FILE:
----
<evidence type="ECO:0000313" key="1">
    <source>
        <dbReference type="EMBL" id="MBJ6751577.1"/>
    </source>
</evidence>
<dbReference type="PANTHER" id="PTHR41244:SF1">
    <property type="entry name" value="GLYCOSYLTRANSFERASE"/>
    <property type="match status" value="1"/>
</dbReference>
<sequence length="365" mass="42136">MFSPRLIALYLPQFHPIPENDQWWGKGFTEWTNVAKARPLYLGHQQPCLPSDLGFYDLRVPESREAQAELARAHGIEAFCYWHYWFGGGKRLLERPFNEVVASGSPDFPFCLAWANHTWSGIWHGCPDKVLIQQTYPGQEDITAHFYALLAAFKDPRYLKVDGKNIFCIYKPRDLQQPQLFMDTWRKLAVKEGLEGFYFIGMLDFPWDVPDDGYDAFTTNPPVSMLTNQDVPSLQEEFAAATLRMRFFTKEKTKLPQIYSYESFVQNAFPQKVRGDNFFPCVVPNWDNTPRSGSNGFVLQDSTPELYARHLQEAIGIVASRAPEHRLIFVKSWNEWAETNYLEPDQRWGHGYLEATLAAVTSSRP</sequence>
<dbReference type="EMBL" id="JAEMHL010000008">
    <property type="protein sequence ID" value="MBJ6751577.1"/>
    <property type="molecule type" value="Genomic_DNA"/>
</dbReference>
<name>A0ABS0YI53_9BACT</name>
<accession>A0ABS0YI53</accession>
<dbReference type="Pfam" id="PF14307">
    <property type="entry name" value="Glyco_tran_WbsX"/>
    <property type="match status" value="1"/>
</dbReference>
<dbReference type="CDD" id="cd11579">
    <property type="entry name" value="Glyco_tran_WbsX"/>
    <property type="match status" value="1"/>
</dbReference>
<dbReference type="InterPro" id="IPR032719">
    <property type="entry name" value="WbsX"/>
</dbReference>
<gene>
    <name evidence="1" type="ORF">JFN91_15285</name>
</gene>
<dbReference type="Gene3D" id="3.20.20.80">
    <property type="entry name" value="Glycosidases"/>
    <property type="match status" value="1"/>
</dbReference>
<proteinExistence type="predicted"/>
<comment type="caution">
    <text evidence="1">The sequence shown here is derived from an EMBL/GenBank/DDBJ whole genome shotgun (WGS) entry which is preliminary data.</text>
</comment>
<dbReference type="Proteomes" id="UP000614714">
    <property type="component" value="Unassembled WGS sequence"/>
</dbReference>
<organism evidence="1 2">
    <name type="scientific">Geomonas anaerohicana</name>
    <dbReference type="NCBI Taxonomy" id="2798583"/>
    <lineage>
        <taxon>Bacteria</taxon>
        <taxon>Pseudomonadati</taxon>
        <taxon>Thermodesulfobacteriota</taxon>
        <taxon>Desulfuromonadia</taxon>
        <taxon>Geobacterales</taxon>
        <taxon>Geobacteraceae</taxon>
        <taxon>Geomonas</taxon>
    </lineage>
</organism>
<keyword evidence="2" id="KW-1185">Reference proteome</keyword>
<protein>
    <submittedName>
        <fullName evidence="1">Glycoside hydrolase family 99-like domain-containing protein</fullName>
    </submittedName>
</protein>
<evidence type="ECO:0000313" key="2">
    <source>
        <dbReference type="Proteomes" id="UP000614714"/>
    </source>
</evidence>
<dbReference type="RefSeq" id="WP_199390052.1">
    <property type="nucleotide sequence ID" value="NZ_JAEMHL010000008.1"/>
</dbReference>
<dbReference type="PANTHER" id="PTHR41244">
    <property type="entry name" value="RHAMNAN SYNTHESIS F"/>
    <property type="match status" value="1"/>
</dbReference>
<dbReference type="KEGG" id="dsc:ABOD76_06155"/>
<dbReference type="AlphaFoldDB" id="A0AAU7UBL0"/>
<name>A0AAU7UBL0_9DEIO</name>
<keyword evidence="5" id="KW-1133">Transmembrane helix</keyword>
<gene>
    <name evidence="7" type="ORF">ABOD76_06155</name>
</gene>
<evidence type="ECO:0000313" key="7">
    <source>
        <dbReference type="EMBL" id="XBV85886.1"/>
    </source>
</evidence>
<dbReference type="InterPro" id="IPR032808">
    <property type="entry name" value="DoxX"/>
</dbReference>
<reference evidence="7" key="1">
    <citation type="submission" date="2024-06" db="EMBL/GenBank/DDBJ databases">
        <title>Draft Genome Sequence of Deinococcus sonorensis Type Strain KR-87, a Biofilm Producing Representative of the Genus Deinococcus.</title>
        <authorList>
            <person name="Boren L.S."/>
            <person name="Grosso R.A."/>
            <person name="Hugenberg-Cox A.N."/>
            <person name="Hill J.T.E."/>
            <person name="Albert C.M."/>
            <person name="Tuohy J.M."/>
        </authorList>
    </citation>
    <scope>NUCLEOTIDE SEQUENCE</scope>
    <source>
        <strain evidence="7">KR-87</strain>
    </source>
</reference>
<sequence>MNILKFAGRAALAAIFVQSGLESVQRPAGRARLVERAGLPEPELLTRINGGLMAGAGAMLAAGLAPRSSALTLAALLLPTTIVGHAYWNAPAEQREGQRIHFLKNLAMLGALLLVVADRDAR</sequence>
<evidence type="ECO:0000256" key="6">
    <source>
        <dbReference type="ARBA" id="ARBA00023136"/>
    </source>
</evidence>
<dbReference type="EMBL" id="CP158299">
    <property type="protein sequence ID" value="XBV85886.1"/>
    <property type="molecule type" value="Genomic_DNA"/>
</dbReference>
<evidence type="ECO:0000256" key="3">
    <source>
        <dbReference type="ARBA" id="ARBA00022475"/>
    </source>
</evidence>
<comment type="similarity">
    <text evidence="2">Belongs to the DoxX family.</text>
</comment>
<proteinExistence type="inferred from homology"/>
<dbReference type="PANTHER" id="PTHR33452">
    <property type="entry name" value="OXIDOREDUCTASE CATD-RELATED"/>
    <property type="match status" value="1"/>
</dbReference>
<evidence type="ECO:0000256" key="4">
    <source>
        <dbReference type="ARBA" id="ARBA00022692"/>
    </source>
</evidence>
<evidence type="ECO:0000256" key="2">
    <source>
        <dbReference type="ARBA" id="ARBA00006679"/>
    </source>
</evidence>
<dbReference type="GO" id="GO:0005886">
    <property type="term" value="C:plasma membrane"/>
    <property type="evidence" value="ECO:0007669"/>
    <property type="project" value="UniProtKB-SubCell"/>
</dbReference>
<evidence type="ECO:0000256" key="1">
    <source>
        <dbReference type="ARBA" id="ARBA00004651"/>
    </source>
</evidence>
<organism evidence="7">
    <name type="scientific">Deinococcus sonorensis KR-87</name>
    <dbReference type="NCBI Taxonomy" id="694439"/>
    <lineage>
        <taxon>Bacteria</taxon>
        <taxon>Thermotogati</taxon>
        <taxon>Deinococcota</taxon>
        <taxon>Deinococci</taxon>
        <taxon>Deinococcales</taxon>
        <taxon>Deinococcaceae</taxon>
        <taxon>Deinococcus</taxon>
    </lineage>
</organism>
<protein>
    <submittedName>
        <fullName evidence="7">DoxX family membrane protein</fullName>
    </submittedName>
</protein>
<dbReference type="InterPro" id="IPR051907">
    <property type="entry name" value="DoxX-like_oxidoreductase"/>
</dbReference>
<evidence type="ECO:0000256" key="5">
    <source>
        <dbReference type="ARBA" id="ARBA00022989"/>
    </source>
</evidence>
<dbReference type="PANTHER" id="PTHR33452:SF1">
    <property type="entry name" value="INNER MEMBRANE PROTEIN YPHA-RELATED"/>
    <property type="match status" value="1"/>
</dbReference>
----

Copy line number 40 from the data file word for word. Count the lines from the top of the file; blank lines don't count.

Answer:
    <property type="component" value="Unassembled WGS sequence"/>